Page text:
Moratoriums Keep Foreclosures Nearly Nonexistent

How quickly homeowners return to work will determine whether there’s a spike next year, experts say.

Even as mortgage delinquencies climb, foreclosure activity continues to be low. Foreclosure moratoriums ordered by federal and state governments during early phases of the pandemic likely helped to minimize the foreclosure rate, says Rick Sharga, executive vice president at RealtyTrac, a real estate data firm.

“It’s inevitable that there will be a significant increase in foreclosures once these moratoriums have expired, although it’s unlikely that we’ll see default rates reach the levels we saw during the Great Recession,” Sharga adds.

In July, 8,892 properties received a foreclosure filing, which includes default notices, scheduled auctions, or bank repossessions. That is down 83% from a year ago, RealtyTrac and ATTOM Data Solutions report. Nationwide, just one out of every 15,337 housing units had a foreclosure filing in July.

In June, distressed sales—foreclosures and short sales—comprised just 3% of sales, according to the National Association of REALTORS®.

With foreclosure moratoriums still in place, another wave of foreclosures likely won’t materialize until at least next year, after the maximum 12 months of mortgage forbearance expires for homeowners. Economists say if homeowners are able to return to work in that time, the economy won’t need to fear a foreclosure crisis. Still, some impact is inevitable once moratoriums expire, housing analysts note.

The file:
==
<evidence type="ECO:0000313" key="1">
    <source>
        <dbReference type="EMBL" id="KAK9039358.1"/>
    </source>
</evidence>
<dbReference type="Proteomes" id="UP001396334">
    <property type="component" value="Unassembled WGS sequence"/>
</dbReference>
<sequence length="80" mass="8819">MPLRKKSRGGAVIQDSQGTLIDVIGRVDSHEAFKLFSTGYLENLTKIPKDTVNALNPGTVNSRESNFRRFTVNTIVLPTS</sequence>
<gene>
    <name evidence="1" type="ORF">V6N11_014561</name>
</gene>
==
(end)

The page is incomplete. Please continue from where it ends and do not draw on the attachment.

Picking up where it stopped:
“Will there be some fallout? Of course,” Matthew Gardner, chief economist of Windermere Real Estate, told® at the end of July. “But I don’t think it will be enough to cause [housing] prices to drop.”

According to the RealtyTrac and ATTOM Data Solutions report, the states with the highest foreclosure rates are Delaware (one in every 6,489 housing units with a foreclosure filing); South Carolina (one in every 7,328 housing units); Maine (one in every 7,542 housing units); New Mexico (one in every 8,255 housing units); and California (one in every 9,194 housing units). By metro level (areas with populations of at least 200,000), those with the highest foreclosure rates in July were Trenton, N.J. (one in every 3,445 housing units with a foreclosure filing); McAllen, Texas (one in every 3,833 housing units); Davenport, Iowa (one in every 4,038 housing units); Dayton, Ohio (one in every 4,055 housing units); and Albuquerque, N.M. (one in every 4,452 housing units).

Source: ATTOM Data Solutions and “Could New Shutdowns, Lower Unemployment Benefits Drag Down the Hot Housing Market?”® (July 22, 2020)